Magazine article The Spectator

Lonely Confessions

Magazine article The Spectator

Lonely Confessions

Article excerpt

Harry was eight, and he bore the mark of a victim. It wasn't that he was especially stupid or clumsy or weak; it was a perpetual feeling of shame. His walk was slow and slightly stuttering, as though he was trespassing somewhere far above his station and expected to be exposed at any minute. He'd chosen his English name in imitation of the wizard hero, and found that every third boy in the class had picked it. Some Korean children - crippled, foreign, illegitimate, those with divorced parents - drew other kids as blood draws sharks, but I never saw Harry at the centre of one of those frenzies of bullying; he was never the centre of anything. He would hang on the edges of little groups, ignored by the others, rarely speaking. Misfortune dogged him, endlessly reinforcing his status as victim: if something was being passed around the class, it would break in his hands; if we were playing a game, he would make some mistake that caused giggling and pointing around the classroom.

I tried to be kind to Harry, to single him out for attention and give especial praise to his efforts, even to pair him with other children who I thought might befriend him, or at least not shun his company. It was difficult not to laugh, though more from shock than from humour, when Harry came in one day with a wooden cross hanging around his neck. This wasn't a flimsy little crucifix, such as Catholic schoolgirls wear to help fend off their boyfriends' advances; it was the size of my hand and bent him down like a penitent pilgrim. I knelt and pointed at the cross asking, 'Why, Harry?' He looked up at me, and shook his head furiously, his eyes scrunched up. 'Bad!' he said, pointing at himself and clutching the end of the cross so tightly that the corners cut into his palm. 'Bad!'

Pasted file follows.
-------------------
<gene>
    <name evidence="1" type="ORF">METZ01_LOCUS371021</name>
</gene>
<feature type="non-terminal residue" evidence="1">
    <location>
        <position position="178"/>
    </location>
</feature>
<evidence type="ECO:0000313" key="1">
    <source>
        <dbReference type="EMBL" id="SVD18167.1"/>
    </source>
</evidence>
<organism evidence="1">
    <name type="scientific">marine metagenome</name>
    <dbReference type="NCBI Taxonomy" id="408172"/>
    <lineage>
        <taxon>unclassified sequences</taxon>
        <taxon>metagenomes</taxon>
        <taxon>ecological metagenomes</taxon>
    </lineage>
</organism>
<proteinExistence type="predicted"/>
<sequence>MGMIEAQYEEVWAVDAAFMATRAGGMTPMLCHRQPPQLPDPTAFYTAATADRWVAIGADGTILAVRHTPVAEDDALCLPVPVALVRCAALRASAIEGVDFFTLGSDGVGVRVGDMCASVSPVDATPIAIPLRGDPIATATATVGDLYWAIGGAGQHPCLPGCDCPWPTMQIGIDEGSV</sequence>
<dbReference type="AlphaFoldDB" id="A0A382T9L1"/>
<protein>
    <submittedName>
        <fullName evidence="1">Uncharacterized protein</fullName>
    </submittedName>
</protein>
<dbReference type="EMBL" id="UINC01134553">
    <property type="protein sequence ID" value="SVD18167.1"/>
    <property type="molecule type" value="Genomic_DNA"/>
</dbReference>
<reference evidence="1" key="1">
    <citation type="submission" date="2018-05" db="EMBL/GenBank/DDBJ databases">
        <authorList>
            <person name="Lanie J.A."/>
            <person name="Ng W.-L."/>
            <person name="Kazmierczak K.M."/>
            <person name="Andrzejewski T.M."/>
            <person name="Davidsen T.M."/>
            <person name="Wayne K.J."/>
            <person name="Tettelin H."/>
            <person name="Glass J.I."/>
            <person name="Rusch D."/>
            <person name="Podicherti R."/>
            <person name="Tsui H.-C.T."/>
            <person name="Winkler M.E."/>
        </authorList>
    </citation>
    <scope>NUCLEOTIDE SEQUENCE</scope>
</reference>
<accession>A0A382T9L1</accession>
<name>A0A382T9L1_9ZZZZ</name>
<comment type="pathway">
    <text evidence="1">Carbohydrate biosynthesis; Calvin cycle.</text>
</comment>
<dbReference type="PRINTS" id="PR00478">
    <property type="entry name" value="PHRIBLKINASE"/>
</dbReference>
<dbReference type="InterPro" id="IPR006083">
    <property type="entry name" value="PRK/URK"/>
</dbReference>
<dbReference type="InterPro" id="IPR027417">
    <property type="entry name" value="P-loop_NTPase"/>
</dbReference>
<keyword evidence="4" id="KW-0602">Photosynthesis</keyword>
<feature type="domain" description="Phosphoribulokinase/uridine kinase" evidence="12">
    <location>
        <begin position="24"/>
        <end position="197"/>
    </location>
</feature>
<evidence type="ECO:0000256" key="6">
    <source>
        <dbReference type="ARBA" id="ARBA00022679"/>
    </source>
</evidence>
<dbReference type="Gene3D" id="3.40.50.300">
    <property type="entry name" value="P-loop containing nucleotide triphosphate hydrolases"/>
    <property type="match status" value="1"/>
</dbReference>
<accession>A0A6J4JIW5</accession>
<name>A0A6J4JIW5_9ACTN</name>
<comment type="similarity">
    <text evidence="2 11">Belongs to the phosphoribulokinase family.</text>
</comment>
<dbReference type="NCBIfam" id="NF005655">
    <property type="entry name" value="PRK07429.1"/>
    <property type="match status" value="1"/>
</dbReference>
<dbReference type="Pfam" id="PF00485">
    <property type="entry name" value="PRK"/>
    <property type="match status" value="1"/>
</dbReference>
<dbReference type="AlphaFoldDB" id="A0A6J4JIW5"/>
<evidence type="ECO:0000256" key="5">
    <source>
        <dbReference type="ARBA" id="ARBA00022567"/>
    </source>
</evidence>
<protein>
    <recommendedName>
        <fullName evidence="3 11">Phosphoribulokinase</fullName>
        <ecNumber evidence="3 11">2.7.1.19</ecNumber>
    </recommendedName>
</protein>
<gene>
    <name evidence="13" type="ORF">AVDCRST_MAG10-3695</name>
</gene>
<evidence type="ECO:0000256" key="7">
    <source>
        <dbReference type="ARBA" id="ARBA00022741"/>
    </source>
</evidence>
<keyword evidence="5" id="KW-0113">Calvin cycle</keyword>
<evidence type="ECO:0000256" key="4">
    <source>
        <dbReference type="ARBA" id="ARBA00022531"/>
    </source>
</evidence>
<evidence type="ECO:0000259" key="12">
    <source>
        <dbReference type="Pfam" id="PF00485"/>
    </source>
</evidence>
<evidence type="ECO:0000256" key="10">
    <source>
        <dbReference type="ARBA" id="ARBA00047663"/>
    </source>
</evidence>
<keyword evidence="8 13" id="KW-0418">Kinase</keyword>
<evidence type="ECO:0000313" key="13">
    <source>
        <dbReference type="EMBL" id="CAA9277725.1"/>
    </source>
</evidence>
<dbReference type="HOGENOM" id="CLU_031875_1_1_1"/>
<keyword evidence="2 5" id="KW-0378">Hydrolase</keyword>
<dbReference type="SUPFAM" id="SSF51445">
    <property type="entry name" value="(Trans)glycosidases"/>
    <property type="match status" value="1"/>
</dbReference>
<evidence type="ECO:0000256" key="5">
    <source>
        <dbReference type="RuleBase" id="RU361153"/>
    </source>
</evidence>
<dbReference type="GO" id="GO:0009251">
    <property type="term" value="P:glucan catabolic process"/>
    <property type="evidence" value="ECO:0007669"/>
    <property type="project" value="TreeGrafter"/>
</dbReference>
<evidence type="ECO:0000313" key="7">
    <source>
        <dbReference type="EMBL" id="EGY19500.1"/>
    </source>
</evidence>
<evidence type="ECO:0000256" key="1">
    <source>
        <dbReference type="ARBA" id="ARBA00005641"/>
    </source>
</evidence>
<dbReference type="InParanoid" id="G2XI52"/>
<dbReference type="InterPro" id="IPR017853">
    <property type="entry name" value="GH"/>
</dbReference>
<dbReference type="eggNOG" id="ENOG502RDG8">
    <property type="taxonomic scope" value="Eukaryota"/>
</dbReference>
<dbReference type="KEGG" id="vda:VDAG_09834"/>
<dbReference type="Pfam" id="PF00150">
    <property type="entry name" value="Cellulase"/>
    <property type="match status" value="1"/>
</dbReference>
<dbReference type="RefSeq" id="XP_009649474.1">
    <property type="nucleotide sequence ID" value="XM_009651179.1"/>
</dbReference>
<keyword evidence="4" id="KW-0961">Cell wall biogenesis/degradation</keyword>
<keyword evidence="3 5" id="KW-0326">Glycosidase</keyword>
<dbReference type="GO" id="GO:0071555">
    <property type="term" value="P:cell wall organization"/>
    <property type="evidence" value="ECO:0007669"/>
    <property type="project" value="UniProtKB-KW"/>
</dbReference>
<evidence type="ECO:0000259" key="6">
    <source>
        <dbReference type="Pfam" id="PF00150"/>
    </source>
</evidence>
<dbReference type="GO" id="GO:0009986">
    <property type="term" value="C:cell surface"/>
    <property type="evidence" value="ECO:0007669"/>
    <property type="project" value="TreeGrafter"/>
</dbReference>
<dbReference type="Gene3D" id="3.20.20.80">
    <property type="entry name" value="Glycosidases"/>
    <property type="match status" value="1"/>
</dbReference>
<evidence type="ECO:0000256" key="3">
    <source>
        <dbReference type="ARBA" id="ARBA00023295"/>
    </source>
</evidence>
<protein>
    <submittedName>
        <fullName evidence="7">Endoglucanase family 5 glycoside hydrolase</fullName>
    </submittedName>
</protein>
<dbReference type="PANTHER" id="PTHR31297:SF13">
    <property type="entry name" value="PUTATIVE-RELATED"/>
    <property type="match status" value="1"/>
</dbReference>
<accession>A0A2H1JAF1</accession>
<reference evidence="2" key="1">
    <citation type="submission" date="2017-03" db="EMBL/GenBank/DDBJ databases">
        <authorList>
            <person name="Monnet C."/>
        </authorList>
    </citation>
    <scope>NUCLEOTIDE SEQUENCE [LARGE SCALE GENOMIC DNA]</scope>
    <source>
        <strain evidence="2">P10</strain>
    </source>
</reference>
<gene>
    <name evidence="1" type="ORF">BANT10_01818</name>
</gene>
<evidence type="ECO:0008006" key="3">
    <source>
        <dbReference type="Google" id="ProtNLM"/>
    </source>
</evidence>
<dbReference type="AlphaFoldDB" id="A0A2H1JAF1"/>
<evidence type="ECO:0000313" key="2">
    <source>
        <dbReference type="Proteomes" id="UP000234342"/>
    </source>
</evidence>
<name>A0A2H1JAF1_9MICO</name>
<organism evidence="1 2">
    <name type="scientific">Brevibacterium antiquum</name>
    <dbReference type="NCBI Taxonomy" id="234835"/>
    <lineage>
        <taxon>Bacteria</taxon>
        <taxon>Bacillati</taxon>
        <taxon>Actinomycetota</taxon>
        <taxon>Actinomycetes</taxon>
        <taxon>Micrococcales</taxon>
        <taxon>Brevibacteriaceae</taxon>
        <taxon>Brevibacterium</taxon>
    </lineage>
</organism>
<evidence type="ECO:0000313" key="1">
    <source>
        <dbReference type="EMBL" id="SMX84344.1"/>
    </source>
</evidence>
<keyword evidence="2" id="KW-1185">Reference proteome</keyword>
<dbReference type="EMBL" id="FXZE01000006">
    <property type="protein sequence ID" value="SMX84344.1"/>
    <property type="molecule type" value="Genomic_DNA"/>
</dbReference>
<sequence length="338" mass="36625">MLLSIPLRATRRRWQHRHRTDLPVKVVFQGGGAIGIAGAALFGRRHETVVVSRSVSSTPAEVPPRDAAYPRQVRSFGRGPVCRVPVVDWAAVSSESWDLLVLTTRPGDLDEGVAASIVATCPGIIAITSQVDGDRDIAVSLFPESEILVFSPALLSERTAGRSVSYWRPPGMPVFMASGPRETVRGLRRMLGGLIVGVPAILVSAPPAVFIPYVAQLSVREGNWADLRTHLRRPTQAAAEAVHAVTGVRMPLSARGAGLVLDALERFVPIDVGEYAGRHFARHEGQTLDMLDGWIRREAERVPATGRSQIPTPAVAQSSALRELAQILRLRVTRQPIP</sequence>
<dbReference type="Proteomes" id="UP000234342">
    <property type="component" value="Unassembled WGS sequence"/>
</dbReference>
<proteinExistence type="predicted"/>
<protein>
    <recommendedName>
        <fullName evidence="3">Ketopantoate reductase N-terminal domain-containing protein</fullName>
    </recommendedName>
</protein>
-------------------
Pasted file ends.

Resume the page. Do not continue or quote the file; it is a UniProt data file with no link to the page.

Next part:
Crosses were everywhere in Korea. They lit up the skyline at night like warning beacons, incarnadine in neon. Often there would be two or three on the top of one apartment block, little Golgothas marking competing denominations. Most of the time, there would be a few spinning poles between them, signifying massage parlours - one pole for legitimate, two for the euphemistic 'sports massage'. Seoul lacks the space to make nice zoning distinctions.

The churches themselves were mostly buried in the basements, part of the catacombs of a crowded city. On the ground, white-toothed pastors smiled invitations to passers-by from posters pinned to the front of the buildings' doors, modestly proclaiming their American training and the size of their congregation. Inside, there would be chairs in neat rows, a cloth-covered table for an altar, stacks of songbooks and leaflets, perhaps a TV and video and karaoke machine for the hymns. Like everything else, they were impermanent: rooms, not buildings. Korean businesses have a mayfly lifespan, and what was a church today might be a bar or an arcade tomorrow, the furniture whisked away overnight and replaced with the next set of temporary accoutrements.

There were pictures of Jesus, usually a bouffant-haired and gleaming Aryan, and there was the cross, but I never saw the two in conjunction. This was partly a Protestant phobia - a wariness of crucifixes - but they were noticeably absent from even the Catholic churches. Korean heroes tend to die beautiful deaths, as the Buddha did; that image of final agony, body twisted on the cross, held an awful terror here. Christianity was a public affair, but pain wasn't.

It usually took about ten minutes of conversation for someone to tell me they were a Christian. Everybody said it: little old ladies on the subway, students at parties, soccer fans crammed next to me at World Cup matches, the owner of my favourite bar. 'I am a Christian.' It was said with a compilcit look, like a masonic handshake, an assertion of shared ground between us. At first I didn't know quite how to respond, which would prompt a barrage of follow-up questions: did I believe in Jesus, did I go to church, was I saved? …

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